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Pandemic evolving, task force chief says, as Missouri logs an uptick in COVID-19 cases

Pandemic evolving, task force chief says, as Missouri logs an uptick in COVID-19 cases

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ST. LOUIS — The head of the region’s pandemic task force said on Tuesday that COVID-19 infection patterns, with case numbers again rising some, suggest the pandemic is shifting into a new phase.

“It’s all conjecture at this point,” Dr. Clay Dunagan, acting head of the St. Louis Metropolitan Pandemic Task Force, said during a briefing Tuesday. “But I think there’s a strong suggestion from … the pattern we’re seeing, that this upturn represents the continued evolution of COVID into an endemic virus that’s probably going to have periodic surges.”

Likely the best-case scenario, he added, is that COVID-19 joins the ranks of other respiratory viruses — like influenza and rhinoviruses — that largely emerge for a few months in the winter and then recede during the rest of the year.

During the most recent wave of infections, Missouri’s seven-day average of new COVID-19 cases peaked at 3,032 in early August, driven by the delta variant of the coronavirus. As summer turned to fall, the case rate slowed, and by Oct. 22 the seven-day average had declined to 956. But in the two-and-a-half weeks since then, the numbers have rebounded some, to 1,139 on Tuesday.

Dunagan, who serves as chief clinical officer for BJC HealthCare and an infectious disease expert at Washington University, last month noted that the emergence of the alpha variant — which was more transmissible than the strains that preceded it — played a role in fueling last winter’s surge. Because of that, it is difficult to tell how much the colder weather affected COVID-19 transmission last winter, he said.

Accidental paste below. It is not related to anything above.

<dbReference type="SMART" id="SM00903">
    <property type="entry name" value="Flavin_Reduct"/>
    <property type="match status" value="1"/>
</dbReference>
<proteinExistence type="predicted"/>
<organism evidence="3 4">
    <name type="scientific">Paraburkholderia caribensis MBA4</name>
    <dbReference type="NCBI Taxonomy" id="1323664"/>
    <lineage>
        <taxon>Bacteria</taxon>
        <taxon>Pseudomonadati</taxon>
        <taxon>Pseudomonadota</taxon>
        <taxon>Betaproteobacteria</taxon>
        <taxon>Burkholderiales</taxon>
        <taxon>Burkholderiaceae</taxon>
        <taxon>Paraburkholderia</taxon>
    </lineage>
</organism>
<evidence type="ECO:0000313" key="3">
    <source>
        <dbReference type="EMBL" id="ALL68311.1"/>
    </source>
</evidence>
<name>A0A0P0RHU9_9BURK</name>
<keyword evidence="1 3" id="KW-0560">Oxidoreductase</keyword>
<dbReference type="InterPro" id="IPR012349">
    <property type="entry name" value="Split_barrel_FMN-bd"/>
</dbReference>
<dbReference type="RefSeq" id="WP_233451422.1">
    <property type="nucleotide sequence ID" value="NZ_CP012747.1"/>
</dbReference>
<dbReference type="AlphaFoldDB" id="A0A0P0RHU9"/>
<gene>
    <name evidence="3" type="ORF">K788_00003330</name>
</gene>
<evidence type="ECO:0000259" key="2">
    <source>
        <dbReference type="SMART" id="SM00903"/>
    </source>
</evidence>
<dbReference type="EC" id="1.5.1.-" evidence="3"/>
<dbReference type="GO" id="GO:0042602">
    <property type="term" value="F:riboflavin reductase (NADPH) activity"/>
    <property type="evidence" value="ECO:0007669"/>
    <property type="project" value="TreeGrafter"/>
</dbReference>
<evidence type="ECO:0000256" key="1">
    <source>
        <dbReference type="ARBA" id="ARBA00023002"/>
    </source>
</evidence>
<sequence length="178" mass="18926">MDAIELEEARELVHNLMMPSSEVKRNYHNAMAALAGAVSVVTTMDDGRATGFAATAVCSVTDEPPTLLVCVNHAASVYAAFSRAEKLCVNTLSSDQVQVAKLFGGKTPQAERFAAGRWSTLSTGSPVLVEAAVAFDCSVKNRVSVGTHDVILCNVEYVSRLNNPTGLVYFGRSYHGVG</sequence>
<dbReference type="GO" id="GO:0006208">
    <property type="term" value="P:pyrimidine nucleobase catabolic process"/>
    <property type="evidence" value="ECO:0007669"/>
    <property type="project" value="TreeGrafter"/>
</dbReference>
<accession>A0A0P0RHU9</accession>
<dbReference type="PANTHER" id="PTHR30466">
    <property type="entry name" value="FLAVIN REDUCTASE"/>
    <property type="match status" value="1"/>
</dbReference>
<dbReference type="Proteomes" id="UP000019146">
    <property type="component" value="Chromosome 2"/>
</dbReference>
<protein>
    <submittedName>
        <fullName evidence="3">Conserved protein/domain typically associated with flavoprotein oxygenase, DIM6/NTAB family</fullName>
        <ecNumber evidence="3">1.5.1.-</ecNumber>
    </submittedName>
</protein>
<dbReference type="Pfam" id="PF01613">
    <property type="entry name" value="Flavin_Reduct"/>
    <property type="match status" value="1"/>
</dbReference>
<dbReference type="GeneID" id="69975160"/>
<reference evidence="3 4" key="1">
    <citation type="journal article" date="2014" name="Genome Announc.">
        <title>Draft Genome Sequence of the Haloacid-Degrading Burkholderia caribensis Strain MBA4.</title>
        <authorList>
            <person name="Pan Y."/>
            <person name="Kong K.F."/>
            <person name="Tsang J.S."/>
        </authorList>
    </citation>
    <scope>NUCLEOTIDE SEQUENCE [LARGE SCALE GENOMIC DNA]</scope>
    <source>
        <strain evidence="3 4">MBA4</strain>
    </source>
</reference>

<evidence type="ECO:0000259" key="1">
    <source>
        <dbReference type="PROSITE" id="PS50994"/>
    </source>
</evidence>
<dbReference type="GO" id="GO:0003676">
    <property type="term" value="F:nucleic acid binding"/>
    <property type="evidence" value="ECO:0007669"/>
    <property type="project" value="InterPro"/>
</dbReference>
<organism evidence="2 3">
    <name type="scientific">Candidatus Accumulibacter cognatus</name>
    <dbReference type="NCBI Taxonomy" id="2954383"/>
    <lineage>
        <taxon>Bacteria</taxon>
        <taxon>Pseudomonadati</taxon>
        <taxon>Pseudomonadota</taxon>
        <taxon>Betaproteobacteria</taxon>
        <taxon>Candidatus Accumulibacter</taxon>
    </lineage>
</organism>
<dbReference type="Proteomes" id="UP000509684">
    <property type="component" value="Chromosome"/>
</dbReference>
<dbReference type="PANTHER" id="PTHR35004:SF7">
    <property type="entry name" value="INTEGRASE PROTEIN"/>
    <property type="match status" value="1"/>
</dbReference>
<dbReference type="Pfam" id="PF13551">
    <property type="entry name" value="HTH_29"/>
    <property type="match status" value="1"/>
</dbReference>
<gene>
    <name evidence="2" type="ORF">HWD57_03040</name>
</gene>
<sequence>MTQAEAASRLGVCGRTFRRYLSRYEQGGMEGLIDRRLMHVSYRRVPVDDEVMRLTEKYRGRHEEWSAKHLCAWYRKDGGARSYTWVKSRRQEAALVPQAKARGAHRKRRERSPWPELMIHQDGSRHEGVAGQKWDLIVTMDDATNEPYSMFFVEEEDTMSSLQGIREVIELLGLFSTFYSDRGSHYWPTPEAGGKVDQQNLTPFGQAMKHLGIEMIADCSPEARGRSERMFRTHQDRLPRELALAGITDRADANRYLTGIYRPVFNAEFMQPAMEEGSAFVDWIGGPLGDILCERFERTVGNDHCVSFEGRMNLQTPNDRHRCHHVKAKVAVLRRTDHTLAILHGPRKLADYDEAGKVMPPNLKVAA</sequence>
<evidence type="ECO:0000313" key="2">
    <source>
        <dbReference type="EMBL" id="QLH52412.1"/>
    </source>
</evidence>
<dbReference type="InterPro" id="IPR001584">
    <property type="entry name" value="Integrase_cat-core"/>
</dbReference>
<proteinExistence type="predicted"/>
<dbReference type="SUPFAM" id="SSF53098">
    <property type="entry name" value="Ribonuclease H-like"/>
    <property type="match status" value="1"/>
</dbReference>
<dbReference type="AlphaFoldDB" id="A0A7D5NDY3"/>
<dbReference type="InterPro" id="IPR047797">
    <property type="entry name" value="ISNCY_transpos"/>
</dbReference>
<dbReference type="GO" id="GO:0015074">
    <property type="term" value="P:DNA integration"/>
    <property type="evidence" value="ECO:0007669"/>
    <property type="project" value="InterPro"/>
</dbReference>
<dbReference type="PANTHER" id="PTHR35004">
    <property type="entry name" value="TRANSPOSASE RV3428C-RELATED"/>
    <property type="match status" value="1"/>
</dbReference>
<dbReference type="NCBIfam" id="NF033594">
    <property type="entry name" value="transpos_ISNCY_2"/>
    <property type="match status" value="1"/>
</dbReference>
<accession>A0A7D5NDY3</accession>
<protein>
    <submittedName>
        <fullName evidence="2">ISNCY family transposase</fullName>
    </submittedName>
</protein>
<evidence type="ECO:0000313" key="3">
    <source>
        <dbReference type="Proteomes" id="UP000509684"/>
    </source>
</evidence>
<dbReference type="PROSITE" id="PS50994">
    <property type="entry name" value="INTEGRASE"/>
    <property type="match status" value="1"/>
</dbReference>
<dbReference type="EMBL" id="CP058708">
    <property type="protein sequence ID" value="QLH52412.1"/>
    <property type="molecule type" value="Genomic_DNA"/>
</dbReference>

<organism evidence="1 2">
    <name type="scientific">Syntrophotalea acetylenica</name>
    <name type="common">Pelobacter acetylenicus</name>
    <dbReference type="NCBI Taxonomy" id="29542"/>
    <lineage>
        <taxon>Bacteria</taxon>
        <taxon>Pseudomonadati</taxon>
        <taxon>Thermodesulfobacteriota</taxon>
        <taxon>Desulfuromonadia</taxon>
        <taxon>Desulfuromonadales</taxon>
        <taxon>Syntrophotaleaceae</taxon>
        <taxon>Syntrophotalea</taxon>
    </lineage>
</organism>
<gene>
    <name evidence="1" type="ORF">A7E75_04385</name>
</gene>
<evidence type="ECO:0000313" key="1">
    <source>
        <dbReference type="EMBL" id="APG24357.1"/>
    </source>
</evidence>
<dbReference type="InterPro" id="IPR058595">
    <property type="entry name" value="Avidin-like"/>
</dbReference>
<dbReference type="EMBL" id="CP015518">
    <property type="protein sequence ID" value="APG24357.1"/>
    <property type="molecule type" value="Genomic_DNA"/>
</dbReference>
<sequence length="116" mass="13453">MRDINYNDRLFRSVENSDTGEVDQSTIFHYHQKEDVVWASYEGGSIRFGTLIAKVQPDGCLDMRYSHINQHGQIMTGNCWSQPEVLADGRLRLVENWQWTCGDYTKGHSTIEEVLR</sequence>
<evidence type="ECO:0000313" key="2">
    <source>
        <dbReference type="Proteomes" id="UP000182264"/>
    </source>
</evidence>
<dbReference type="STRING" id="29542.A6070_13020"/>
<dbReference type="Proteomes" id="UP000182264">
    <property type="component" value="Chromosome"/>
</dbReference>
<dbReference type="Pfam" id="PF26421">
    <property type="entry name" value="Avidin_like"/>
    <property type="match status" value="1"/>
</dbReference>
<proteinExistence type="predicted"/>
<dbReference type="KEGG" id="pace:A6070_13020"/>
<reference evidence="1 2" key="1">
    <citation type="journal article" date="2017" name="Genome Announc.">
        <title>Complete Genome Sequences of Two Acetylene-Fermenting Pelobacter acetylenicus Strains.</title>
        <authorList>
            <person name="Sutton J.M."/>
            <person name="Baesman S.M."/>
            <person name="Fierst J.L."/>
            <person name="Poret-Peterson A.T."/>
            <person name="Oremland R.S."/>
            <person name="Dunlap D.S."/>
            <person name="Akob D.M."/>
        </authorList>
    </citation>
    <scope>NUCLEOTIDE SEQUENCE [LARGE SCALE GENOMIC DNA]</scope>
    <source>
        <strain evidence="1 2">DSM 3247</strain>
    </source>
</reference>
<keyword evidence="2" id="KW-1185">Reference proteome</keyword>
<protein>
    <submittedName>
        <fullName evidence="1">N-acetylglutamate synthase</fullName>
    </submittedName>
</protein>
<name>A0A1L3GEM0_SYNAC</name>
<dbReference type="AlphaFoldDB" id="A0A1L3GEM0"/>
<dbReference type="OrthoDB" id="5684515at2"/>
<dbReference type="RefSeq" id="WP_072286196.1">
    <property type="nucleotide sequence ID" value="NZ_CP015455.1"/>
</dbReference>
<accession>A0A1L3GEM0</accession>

On Tuesday, Dunagan showed maps of global COVID-19 infection rates, which generally showed more spread in the northern hemisphere. That pattern, he said, has led some to believe the virus is beginning to follow a seasonal trend. Still, he said, it’s too early to predict long-term COVID-19 patterns with any certainty.

“I do believe, based on what we’re currently seeing, that we’re probably going to have continued disease transmission at fairly significant levels through the holiday season,” Dunagan said.

Bolstering the region’s vaccination rates, he added, is the best way to buffer against infection going forward. The region, and the state as a whole, lag well behind the national vaccination rate, which stood at 58.5% on Tuesday, according to the U.S. Centers for Disease Control and Prevention.

Statewide, 49.8% of the population have been fully vaccinated, according to the Missouri Department of Health and Senior Services. St. Louis County and St. Charles County are the only counties in the Missouri portion of the region with more than half of their population fully vaccinated, at 54.5% and 54.2%, respectively. In the Illinois portion of the metro area, only the counties of Monroe (54.3%), Madison (51.5%) and Clinton (50.3%) have more than half of their population fully vaccinated.

Children ages 5 years and older are now eligible to be vaccinated against COVID-19. Most adults are eligible for booster doses, including those who live in long-term care facilities, have underlying medical conditions, live or work in high-risk settings, are 65 years or older or are overweight or obese. And booster doses are also available to all adults who received the Johnson & Johnson vaccine.

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